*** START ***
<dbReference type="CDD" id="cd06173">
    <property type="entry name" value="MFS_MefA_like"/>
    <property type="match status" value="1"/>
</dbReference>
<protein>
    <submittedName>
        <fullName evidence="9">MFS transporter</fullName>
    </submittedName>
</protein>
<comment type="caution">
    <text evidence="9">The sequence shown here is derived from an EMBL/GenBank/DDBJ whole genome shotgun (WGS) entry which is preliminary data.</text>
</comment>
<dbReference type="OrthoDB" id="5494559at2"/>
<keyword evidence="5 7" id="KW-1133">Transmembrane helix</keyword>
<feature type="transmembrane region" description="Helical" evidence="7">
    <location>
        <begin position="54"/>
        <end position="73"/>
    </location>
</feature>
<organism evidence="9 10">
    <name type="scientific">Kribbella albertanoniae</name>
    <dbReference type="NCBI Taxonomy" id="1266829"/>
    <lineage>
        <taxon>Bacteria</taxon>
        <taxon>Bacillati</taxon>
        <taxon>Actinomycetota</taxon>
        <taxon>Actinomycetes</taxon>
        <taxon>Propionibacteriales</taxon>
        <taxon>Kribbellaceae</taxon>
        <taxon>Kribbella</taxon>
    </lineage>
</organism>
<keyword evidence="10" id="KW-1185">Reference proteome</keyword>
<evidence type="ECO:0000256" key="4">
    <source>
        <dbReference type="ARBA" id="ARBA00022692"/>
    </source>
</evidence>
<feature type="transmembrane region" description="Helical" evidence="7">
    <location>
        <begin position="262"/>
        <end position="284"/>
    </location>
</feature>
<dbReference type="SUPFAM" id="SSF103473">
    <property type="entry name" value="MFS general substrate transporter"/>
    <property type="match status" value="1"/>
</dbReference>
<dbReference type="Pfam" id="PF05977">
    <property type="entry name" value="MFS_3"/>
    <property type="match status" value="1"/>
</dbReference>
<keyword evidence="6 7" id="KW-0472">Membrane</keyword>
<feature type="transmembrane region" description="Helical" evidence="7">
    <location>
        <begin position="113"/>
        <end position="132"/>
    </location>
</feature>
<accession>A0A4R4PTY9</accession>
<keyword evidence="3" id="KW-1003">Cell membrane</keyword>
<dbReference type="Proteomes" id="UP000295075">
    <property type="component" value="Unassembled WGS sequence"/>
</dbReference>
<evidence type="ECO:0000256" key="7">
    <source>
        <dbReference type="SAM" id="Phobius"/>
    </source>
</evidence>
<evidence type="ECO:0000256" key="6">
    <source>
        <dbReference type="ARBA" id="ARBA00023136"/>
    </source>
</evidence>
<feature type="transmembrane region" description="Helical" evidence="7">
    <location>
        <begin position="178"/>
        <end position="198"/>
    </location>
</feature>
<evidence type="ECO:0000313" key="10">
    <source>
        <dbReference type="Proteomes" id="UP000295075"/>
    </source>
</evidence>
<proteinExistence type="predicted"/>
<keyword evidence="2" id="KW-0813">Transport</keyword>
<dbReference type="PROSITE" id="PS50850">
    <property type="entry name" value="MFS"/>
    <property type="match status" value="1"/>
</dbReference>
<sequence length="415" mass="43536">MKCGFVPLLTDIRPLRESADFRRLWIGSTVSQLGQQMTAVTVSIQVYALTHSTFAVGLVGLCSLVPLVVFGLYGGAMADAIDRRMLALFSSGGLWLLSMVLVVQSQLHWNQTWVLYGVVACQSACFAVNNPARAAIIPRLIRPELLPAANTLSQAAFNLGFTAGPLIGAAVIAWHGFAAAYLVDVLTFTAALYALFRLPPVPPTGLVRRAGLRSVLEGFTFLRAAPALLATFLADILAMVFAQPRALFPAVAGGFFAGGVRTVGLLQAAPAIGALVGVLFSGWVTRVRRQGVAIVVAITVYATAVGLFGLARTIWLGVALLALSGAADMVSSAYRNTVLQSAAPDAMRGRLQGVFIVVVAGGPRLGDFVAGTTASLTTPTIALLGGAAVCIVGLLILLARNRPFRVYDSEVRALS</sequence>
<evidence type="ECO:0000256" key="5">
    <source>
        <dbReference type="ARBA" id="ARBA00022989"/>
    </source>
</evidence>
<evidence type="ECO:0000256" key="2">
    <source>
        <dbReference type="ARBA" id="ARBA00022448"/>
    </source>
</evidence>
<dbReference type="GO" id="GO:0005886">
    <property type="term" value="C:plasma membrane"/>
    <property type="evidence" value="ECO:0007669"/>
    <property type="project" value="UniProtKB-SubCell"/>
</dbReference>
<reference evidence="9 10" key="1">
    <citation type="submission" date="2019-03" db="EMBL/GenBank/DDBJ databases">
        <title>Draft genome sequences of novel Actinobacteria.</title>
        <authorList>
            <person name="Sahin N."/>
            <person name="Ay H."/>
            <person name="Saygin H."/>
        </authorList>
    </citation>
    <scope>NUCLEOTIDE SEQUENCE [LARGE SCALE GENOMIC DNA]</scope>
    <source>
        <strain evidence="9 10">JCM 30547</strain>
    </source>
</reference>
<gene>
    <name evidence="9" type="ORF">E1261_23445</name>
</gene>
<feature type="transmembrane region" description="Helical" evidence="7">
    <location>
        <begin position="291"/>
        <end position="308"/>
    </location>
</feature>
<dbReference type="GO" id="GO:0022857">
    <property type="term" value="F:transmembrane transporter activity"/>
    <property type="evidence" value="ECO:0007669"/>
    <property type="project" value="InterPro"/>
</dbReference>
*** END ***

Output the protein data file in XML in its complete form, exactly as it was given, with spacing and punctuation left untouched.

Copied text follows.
<dbReference type="CDD" id="cd06173">
    <property type="entry name" value="MFS_MefA_like"/>
    <property type="match status" value="1"/>
</dbReference>
<protein>
    <submittedName>
        <fullName evidence="9">MFS transporter</fullName>
    </submittedName>
</protein>
<comment type="caution">
    <text evidence="9">The sequence shown here is derived from an EMBL/GenBank/DDBJ whole genome shotgun (WGS) entry which is preliminary data.</text>
</comment>
<dbReference type="OrthoDB" id="5494559at2"/>
<keyword evidence="5 7" id="KW-1133">Transmembrane helix</keyword>
<feature type="transmembrane region" description="Helical" evidence="7">
    <location>
        <begin position="54"/>
        <end position="73"/>
    </location>
</feature>
<organism evidence="9 10">
    <name type="scientific">Kribbella albertanoniae</name>
    <dbReference type="NCBI Taxonomy" id="1266829"/>
    <lineage>
        <taxon>Bacteria</taxon>
        <taxon>Bacillati</taxon>
        <taxon>Actinomycetota</taxon>
        <taxon>Actinomycetes</taxon>
        <taxon>Propionibacteriales</taxon>
        <taxon>Kribbellaceae</taxon>
        <taxon>Kribbella</taxon>
    </lineage>
</organism>
<keyword evidence="10" id="KW-1185">Reference proteome</keyword>
<evidence type="ECO:0000256" key="4">
    <source>
        <dbReference type="ARBA" id="ARBA00022692"/>
    </source>
</evidence>
<feature type="transmembrane region" description="Helical" evidence="7">
    <location>
        <begin position="262"/>
        <end position="284"/>
    </location>
</feature>
<dbReference type="SUPFAM" id="SSF103473">
    <property type="entry name" value="MFS general substrate transporter"/>
    <property type="match status" value="1"/>
</dbReference>
<dbReference type="Pfam" id="PF05977">
    <property type="entry name" value="MFS_3"/>
    <property type="match status" value="1"/>
</dbReference>
<keyword evidence="6 7" id="KW-0472">Membrane</keyword>
<feature type="transmembrane region" description="Helical" evidence="7">
    <location>
        <begin position="113"/>
        <end position="132"/>
    </location>
</feature>
<accession>A0A4R4PTY9</accession>
<keyword evidence="3" id="KW-1003">Cell membrane</keyword>
<dbReference type="Proteomes" id="UP000295075">
    <property type="component" value="Unassembled WGS sequence"/>
</dbReference>
<evidence type="ECO:0000256" key="7">
    <source>
        <dbReference type="SAM" id="Phobius"/>
    </source>
</evidence>
<evidence type="ECO:0000256" key="6">
    <source>
        <dbReference type="ARBA" id="ARBA00023136"/>
    </source>
</evidence>
<feature type="transmembrane region" description="Helical" evidence="7">
    <location>
        <begin position="178"/>
        <end position="198"/>
    </location>
</feature>
<evidence type="ECO:0000313" key="10">
    <source>
        <dbReference type="Proteomes" id="UP000295075"/>
    </source>
</evidence>
<proteinExistence type="predicted"/>
<keyword evidence="2" id="KW-0813">Transport</keyword>
<dbReference type="PROSITE" id="PS50850">
    <property type="entry name" value="MFS"/>
    <property type="match status" value="1"/>
</dbReference>
<sequence length="415" mass="43536">MKCGFVPLLTDIRPLRESADFRRLWIGSTVSQLGQQMTAVTVSIQVYALTHSTFAVGLVGLCSLVPLVVFGLYGGAMADAIDRRMLALFSSGGLWLLSMVLVVQSQLHWNQTWVLYGVVACQSACFAVNNPARAAIIPRLIRPELLPAANTLSQAAFNLGFTAGPLIGAAVIAWHGFAAAYLVDVLTFTAALYALFRLPPVPPTGLVRRAGLRSVLEGFTFLRAAPALLATFLADILAMVFAQPRALFPAVAGGFFAGGVRTVGLLQAAPAIGALVGVLFSGWVTRVRRQGVAIVVAITVYATAVGLFGLARTIWLGVALLALSGAADMVSSAYRNTVLQSAAPDAMRGRLQGVFIVVVAGGPRLGDFVAGTTASLTTPTIALLGGAAVCIVGLLILLARNRPFRVYDSEVRALS</sequence>
<evidence type="ECO:0000256" key="5">
    <source>
        <dbReference type="ARBA" id="ARBA00022989"/>
    </source>
</evidence>
<evidence type="ECO:0000256" key="2">
    <source>
        <dbReference type="ARBA" id="ARBA00022448"/>
    </source>
</evidence>
<dbReference type="GO" id="GO:0005886">
    <property type="term" value="C:plasma membrane"/>
    <property type="evidence" value="ECO:0007669"/>
    <property type="project" value="UniProtKB-SubCell"/>
</dbReference>
<reference evidence="9 10" key="1">
    <citation type="submission" date="2019-03" db="EMBL/GenBank/DDBJ databases">
        <title>Draft genome sequences of novel Actinobacteria.</title>
        <authorList>
            <person name="Sahin N."/>
            <person name="Ay H."/>
            <person name="Saygin H."/>
        </authorList>
    </citation>
    <scope>NUCLEOTIDE SEQUENCE [LARGE SCALE GENOMIC DNA]</scope>
    <source>
        <strain evidence="9 10">JCM 30547</strain>
    </source>
</reference>
<gene>
    <name evidence="9" type="ORF">E1261_23445</name>
</gene>
<feature type="transmembrane region" description="Helical" evidence="7">
    <location>
        <begin position="291"/>
        <end position="308"/>
    </location>
</feature>
<dbReference type="GO" id="GO:0022857">
    <property type="term" value="F:transmembrane transporter activity"/>
    <property type="evidence" value="ECO:0007669"/>
    <property type="project" value="InterPro"/>
</dbReference>